And just as we have already seen skewed and biased reporting on Obama vs. McCain, just as we have seen biased polling sample sizes in order to give the impression that the polls are close than they are, and just as we have seen prior elections stolen with impunity, it will be all too easy for another “explanation” with no proof to be advanced if there are swings outside of the margin of error in certain states, or even if Obama loses states that historically voted republican but he is winning (or will be projected to win) this November.

Which makes it all the more imperative for this election to be a blowout, and for this narrative to be killed before it starts to rear its ugly head again - as it has from time to time over the past few months.

Scott Garrett's new low - hating on Americans with disabilities

As noted by Howie Klein, the Americans With Disabilities Act Amendments (HR 3195) was overwhelmingly passed yesterday by a vote of 402-17.

And once again, Scott Garrett was one of the 17 - the only republican from New Jersey (again) to vote against these Amendments. Is this because Garrett hates all Americans with disabilities? Is this because he thinks they don?t need protection against discrimination? Or is this a stick in the eye of opponent for NJ-5?s House seat Dennis Shulman, who has overcome many obstacles, including his own disability?

Here are some of the things that Garrett voted against yesterday:

  • Specifically rejects the erroneous Supreme Court decisions that have reduced the protections for people with disabilities under the ADA, restoring original Congressional intent.

  • Makes it absolutely clear that the ADA is intended to provide broad coverage to protect anyone who faces discrimination on the basis of disability.

  • Clarifies the definition of disability, including what it means to be ?substantially limited in a major life activity.?

  • Prohibits the consideration of mitigating measures such as medication, prosthetics, and assistive technology, in determining whether an individual has a disability.

  • Provides coverage to people who experience discrimination based on a perception of impairment regardless of whether the individual experiences disability.

  • Is supported by a broad coalition of civil rights groups, disability advocates, and employer trade organizations.

When asked by the folks at Blue America for his thoughts on Garrett?s vote, Shulman offered this sober and rational response:
"I'm not outraged as someone with a disability, I am outraged as someone who fights for the fundamental American value of equal opportunity."

"The Americans with Disabilities Act is a landmark piece of legislation that has provided millions of Americans with equal access in virtually all areas of life, including education, the workforce, and technology. Perhaps without it, I wouldn't be here to offer a sensible alternative to an out of touch career politician like Scott Garrett."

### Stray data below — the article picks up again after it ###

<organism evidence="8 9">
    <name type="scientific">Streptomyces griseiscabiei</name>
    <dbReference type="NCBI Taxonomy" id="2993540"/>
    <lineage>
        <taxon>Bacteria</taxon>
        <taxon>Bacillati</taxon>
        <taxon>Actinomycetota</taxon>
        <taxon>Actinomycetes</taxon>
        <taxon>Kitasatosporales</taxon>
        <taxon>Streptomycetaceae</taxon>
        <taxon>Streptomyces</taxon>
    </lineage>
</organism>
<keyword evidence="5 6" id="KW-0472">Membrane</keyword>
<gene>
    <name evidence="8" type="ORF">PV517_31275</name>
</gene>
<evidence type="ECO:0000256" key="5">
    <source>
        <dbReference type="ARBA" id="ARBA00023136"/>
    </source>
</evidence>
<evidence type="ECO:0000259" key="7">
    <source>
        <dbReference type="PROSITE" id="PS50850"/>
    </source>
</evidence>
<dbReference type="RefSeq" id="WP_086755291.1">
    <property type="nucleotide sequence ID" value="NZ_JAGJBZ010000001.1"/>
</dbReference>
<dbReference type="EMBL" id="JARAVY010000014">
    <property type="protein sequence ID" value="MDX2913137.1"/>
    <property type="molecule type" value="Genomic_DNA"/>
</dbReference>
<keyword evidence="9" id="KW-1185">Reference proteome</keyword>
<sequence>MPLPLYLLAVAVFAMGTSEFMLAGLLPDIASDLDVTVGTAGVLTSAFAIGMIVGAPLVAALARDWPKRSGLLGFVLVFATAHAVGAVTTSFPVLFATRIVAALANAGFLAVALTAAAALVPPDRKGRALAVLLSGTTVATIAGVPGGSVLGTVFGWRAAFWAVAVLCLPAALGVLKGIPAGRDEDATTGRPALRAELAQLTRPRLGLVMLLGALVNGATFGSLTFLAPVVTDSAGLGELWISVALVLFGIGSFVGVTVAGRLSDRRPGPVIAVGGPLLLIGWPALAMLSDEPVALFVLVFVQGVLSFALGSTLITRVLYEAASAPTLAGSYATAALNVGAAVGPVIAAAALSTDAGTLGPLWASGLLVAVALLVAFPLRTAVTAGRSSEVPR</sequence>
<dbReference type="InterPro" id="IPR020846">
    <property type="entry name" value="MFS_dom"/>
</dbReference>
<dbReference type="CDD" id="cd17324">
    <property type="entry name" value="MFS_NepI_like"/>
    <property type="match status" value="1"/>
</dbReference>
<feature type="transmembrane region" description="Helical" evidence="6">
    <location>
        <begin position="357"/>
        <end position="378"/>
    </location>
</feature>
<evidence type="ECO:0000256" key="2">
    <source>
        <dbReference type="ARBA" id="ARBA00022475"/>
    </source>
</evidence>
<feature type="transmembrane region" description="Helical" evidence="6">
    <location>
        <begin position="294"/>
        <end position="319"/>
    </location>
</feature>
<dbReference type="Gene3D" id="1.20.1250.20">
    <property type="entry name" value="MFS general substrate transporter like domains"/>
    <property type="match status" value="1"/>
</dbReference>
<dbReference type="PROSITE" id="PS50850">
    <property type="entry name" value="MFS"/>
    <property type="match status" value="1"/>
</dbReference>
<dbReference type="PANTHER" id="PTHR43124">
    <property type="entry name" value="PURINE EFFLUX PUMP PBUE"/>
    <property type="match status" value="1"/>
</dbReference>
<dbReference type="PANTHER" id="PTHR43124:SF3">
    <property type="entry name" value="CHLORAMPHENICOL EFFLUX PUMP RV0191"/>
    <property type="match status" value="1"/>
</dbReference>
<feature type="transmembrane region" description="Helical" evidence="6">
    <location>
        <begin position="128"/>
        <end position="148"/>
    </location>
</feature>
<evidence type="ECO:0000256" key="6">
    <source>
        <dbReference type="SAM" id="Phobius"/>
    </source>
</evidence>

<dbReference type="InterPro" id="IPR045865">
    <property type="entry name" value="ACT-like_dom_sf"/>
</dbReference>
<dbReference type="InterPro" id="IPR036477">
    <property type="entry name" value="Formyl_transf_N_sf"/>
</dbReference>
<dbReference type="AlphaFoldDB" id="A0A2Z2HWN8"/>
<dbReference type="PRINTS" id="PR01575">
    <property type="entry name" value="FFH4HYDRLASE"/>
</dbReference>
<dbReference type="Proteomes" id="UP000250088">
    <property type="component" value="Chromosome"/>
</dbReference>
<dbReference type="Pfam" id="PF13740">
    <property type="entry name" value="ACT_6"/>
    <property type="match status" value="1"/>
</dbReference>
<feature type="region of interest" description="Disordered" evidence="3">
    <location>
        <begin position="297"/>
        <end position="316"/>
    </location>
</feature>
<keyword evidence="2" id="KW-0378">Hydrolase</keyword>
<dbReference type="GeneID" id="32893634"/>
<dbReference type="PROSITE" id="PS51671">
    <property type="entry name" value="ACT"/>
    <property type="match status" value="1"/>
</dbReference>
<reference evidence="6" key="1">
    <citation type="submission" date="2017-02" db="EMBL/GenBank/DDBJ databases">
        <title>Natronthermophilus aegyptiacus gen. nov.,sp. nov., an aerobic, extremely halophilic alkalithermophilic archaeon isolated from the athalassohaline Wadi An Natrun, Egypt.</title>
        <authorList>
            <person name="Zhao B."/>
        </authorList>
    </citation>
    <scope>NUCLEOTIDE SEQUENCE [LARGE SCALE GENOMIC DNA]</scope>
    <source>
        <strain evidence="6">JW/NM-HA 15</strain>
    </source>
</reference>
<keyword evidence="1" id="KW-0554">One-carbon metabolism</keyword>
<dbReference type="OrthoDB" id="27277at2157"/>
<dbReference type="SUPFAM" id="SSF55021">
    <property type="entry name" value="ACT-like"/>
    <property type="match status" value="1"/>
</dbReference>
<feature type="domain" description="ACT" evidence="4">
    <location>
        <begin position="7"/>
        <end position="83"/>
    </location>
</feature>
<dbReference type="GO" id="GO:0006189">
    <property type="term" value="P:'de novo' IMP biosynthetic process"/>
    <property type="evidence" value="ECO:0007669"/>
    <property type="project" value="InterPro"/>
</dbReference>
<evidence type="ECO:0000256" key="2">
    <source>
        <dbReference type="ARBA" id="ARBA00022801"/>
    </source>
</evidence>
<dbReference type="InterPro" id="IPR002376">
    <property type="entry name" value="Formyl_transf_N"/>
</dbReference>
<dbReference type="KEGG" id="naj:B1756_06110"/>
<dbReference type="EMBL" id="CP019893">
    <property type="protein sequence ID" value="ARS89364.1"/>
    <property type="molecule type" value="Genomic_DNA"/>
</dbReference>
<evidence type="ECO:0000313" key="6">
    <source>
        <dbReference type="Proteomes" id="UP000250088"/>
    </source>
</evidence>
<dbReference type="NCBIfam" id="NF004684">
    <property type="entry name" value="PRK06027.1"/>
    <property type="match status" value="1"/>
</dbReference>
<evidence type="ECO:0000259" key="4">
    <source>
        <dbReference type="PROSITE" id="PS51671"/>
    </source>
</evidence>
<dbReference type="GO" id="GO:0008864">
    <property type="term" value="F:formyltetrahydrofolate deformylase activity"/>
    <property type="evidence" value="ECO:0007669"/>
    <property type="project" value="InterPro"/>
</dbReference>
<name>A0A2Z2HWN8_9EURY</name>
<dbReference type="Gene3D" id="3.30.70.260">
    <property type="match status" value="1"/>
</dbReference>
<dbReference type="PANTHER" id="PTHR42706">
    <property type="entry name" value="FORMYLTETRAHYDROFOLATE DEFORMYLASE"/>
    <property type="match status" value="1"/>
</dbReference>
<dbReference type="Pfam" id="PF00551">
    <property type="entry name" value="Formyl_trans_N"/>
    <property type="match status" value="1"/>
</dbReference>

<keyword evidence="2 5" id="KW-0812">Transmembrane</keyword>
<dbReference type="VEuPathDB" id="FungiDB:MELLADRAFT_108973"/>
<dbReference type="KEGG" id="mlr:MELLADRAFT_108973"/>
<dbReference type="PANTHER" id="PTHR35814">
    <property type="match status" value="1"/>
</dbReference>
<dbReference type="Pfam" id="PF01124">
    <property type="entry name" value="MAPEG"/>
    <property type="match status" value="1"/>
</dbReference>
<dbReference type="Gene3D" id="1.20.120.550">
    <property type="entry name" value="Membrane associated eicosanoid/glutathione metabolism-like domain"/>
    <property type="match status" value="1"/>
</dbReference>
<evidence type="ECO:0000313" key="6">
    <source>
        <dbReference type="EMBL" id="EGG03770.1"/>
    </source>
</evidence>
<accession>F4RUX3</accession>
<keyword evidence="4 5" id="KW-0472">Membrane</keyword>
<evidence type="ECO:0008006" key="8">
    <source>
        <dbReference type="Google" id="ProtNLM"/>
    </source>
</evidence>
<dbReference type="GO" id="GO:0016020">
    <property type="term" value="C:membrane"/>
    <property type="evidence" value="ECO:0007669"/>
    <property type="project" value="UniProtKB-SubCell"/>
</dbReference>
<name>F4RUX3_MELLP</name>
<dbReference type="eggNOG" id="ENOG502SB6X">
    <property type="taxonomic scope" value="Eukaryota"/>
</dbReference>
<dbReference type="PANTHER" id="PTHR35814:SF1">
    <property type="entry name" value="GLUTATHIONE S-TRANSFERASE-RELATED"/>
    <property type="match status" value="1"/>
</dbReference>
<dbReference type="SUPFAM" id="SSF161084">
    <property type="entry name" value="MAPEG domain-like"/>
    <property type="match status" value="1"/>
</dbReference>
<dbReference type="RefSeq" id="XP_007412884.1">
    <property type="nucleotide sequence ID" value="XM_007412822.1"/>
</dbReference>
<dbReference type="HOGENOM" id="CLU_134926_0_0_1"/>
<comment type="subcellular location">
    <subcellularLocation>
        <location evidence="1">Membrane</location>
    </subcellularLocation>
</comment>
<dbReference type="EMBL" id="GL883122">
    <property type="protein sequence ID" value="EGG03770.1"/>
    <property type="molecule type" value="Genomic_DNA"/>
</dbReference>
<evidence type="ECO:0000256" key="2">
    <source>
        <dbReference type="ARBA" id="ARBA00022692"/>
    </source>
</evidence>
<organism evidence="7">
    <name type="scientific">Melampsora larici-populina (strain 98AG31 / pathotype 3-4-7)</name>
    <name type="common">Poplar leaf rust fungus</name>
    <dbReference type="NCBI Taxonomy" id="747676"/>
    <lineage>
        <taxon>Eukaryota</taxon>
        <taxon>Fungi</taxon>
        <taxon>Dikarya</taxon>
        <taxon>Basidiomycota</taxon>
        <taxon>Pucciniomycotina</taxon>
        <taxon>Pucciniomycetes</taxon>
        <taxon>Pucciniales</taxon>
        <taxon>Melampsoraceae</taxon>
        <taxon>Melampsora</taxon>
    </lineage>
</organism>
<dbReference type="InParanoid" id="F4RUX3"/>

As an American, I am outraged at the latest extremist vote by Garrett. And as a resident of this District, I am ashamed to be represented by someone so out of touch with reality. Any support for Dennis and his campaign will go a long way towards bringing sanity back to NJ?s fifth district.

The contrast between the candidates couldn?t be clearer.

Offshore drilling - Garrett proves that he just doesn't get it.

It isn?t exactly news anymore when Scott Garrett is the only NJ republican House member to vote a certain way. While it shows his stunning ability to be out of step with his own party (and not in a good way, since he is more to the right than most party members at a time when the republican party is more and more at odds with what Americans want), there are certain times when his lone vote shows an even more stunning lack of ability to grasp the big picture.

Offshore drilling is yet another one of those times.

Just recently, Garrett voted in favor of not one but two bills that would ?solve? America?s oil dependency by?.drilling for more oil, just here in the United States. Not only is this a bad idea from a short to mid term standpoint, but it is also a bad idea from a long term standpoint, as it (1) won?t lower gas prices in any material way and (2) won?t address the big picture need of becoming energy independent over the long term.

As far as the overall timeframe and impact, one of the more common timeframes that has been thrown around is that it would take 10 years before we hit a high level of production and there would be a potential 3% drop in prices on a per-barrel basis:

According to the NYT, the Energy Information Agency estimates that the total amount of oil in the offshore zone in question is about 16 billion barrels. If we assume that it would take about ten years from the day of authorization to get to peak production and that most of the oil is pumped out over 30 years, this would translate into a bit over 1 million barrels of oil a day.